First Gen American asks:
I would love a post on savings bonds as a vehicle for college savings…pros and cons vs 529. Also is one better for high earners. There seems to be some language about earning limits on the tax deductability of the earnings but no penalty if not used for educational expenses.
Disclaimer: We are not professional financial planners. Before making important financial decisions, talk to a fee-only financial planner with fiduciary responsibility and/or do your own research.
According to this page from the treasury:
For single taxpayers, the [education] tax exclusion income limit [for savings bonds] is an adjusted gross income of $92,550 and above. For married taxpayers filing jointly, the tax exclusion income limit is an adjusted gross income of $146,300 and above.
So to me that says that savings bonds are not a good vehicle for college savings for high earners. Maybe if they’re the kid’s and the kid is not filing as a dependent, but that seems risky too given how FAFSA and CSS heavily weight the kids’ savings (exceptions here).
Savings bonds are also a less risky, lower earning asset. Given the lack of tax advantages for higher earnings and current interest rates, they’re not much better than CDs or high interest savings accounts for low-risk low-earnings savings and will also show up in financial aid decisions.
So… for both high and low earners in the “may get some financial aid” range, the best thing to do with your money is to put your savings in places that won’t count against your financial aid– so fill up retirement accounts (especially IRA Roths if you can since you can take out the principal on those in case of emergency), pay off credit cards, put money in home equity below what CSS forms pick up, fill up your HSA, and so on. (Forbes magazine is probably the best place to look for these kinds of limits/suggestions.) That may seem counter-intuitive that the best way to save for college is to hide money in ways that it is more difficult to tap for college, but financial aid is powerful and you can take out (short-term) loans for college but you can’t take out loans for your retirement (and taking out loans for your mortgage can be expensive and problematic).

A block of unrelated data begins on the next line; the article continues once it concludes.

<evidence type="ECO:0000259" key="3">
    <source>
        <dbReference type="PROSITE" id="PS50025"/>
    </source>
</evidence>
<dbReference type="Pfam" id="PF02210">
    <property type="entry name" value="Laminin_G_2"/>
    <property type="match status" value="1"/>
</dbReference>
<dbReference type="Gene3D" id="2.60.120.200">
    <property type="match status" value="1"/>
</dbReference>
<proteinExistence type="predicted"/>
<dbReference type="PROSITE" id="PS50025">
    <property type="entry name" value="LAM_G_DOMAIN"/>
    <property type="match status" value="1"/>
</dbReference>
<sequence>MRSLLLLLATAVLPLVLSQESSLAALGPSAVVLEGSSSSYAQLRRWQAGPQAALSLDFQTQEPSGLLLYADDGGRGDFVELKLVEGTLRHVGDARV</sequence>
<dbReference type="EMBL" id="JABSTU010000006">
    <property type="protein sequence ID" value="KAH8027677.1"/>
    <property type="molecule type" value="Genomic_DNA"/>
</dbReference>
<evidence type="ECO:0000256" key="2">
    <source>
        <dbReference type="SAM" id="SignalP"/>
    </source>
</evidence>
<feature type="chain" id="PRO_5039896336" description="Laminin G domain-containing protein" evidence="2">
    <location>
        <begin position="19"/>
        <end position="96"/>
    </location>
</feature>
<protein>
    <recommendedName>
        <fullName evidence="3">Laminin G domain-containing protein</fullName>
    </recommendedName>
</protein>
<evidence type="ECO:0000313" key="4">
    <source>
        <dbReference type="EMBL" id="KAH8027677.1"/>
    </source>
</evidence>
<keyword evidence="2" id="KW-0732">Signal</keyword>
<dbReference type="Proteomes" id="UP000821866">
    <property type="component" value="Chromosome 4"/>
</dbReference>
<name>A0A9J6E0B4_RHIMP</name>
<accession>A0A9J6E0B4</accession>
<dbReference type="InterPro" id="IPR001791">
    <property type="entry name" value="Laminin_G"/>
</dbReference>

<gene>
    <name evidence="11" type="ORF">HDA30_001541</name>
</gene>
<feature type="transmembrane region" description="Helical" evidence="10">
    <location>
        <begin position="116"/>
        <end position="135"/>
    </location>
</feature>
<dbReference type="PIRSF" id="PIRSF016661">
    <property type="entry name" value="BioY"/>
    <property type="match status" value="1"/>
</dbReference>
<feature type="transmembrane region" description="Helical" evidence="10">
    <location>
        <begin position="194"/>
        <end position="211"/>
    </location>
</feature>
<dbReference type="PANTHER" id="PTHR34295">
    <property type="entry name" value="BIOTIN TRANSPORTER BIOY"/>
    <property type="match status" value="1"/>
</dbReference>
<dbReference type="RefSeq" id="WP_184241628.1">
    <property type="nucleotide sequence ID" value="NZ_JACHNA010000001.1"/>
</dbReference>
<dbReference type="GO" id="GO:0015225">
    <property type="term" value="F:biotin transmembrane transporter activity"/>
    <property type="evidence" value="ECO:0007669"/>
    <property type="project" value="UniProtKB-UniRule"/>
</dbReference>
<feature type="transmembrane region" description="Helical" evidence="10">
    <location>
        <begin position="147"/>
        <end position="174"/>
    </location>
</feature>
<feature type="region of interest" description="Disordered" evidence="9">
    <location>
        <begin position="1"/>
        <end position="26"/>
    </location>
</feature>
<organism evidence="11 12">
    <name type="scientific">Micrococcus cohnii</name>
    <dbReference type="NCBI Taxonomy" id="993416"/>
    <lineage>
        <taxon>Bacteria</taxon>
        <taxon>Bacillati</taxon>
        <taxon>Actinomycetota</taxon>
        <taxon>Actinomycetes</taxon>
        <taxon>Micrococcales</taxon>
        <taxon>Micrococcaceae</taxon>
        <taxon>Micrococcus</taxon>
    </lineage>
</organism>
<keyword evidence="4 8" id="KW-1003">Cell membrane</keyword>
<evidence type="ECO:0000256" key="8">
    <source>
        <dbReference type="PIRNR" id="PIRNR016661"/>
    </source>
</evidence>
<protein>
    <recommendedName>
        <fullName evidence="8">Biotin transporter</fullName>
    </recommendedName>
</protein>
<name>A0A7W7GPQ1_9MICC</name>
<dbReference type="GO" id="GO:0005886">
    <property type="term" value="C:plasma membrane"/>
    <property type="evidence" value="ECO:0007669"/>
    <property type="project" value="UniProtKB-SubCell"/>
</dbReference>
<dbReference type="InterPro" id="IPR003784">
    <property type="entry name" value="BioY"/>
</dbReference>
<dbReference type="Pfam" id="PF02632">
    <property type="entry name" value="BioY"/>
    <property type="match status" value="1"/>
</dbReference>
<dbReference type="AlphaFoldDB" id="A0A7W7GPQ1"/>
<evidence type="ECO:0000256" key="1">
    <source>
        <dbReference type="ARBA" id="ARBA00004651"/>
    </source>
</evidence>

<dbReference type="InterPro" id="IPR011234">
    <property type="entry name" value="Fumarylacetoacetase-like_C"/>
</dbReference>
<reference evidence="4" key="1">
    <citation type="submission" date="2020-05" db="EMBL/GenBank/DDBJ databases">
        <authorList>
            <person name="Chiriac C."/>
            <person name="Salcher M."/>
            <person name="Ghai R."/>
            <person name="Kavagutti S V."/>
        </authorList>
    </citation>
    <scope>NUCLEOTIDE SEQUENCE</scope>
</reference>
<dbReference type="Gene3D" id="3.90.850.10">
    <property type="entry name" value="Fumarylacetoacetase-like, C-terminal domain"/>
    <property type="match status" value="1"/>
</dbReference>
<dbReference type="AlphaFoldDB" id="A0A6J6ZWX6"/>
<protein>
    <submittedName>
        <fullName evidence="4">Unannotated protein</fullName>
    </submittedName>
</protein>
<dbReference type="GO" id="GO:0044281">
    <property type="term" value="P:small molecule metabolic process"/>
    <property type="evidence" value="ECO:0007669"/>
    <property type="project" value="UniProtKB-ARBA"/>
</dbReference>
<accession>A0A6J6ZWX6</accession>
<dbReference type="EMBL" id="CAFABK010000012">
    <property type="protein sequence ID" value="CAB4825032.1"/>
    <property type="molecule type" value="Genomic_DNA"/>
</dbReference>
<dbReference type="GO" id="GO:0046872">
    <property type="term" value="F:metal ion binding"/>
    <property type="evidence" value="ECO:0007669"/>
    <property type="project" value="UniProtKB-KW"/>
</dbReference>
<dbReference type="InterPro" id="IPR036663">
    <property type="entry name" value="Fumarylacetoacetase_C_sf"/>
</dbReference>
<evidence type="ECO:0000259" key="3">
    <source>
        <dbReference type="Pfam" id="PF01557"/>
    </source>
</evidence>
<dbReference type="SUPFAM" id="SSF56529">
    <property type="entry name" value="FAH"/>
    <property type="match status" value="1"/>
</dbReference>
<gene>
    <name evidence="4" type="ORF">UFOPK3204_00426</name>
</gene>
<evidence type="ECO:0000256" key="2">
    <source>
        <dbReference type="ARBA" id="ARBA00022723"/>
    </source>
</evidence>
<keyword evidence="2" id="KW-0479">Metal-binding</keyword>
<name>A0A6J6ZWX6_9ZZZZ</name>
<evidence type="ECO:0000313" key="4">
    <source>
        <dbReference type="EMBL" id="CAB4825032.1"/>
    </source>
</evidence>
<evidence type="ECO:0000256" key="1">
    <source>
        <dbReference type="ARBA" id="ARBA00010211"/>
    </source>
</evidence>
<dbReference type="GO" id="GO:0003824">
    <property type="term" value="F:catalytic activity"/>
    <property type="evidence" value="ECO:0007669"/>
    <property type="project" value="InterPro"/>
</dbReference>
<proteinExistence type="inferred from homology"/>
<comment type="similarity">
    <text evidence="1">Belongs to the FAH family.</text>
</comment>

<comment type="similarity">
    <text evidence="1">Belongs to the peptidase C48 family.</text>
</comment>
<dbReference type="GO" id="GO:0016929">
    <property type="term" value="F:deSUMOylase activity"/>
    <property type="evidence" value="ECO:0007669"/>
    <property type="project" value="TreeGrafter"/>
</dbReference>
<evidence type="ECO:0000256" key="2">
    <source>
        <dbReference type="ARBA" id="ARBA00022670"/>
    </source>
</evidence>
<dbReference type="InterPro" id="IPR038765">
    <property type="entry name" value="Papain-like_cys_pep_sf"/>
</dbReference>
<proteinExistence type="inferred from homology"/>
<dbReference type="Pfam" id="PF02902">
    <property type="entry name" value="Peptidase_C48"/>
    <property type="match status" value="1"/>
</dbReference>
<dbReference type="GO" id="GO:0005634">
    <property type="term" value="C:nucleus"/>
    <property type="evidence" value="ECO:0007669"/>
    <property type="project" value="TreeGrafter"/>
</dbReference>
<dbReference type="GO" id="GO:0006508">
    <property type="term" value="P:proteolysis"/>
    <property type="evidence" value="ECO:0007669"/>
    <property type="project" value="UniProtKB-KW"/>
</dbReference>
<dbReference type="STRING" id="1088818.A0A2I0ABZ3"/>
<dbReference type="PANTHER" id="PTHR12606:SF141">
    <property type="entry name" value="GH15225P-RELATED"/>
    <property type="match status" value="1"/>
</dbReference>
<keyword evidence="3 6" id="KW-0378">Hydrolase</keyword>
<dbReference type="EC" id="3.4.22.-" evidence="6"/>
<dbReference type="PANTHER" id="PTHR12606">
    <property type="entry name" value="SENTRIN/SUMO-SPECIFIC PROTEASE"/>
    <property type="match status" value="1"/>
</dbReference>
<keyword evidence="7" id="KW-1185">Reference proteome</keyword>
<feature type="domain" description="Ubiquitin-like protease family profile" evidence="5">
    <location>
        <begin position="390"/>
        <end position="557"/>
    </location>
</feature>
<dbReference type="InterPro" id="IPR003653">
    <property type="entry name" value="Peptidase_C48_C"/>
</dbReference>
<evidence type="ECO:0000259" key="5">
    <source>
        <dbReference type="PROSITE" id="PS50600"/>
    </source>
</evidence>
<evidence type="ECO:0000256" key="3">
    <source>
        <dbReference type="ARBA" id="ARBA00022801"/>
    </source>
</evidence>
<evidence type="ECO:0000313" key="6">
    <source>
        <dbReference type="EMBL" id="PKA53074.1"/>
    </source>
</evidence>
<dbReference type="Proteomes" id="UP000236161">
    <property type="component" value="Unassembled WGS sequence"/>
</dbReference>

AFTER you’ve hidden as much as you can, I still think the 529 in a state that either gives you a state tax break or, failing that, a state that has good Vanguard options with low fees is your best bet. You could also do a Coverdell if your income is low enough (<220K in 2017 and 2018), but they’re not really any better than 529s unless you have private K-12 tuition that it could go towards, and the limit is pretty small.
If you are too high income to qualify for financial aid (and note that that income may be higher than you think) then you don’t need to play games hiding your income and savings because there’s not anything you could do to get things low enough for colleges to pitch in. It may also be worthwhile in this case to push some savings onto the child so as to take advantage of the child’s lower income. If you’re in this situation, don’t just read free advice from the internet– pay for a fantastic fee only financial planner with fiduciary responsibility and get all of your financials in order.
High earners and grandparents cutting down their estates may want to look into frontloading 529s with 5 years worth of 14K gift exclusions or, if they don’t want to force the money to be used for college, they can look into a gift trust.
How are you saving for kids’ college (if applicable)?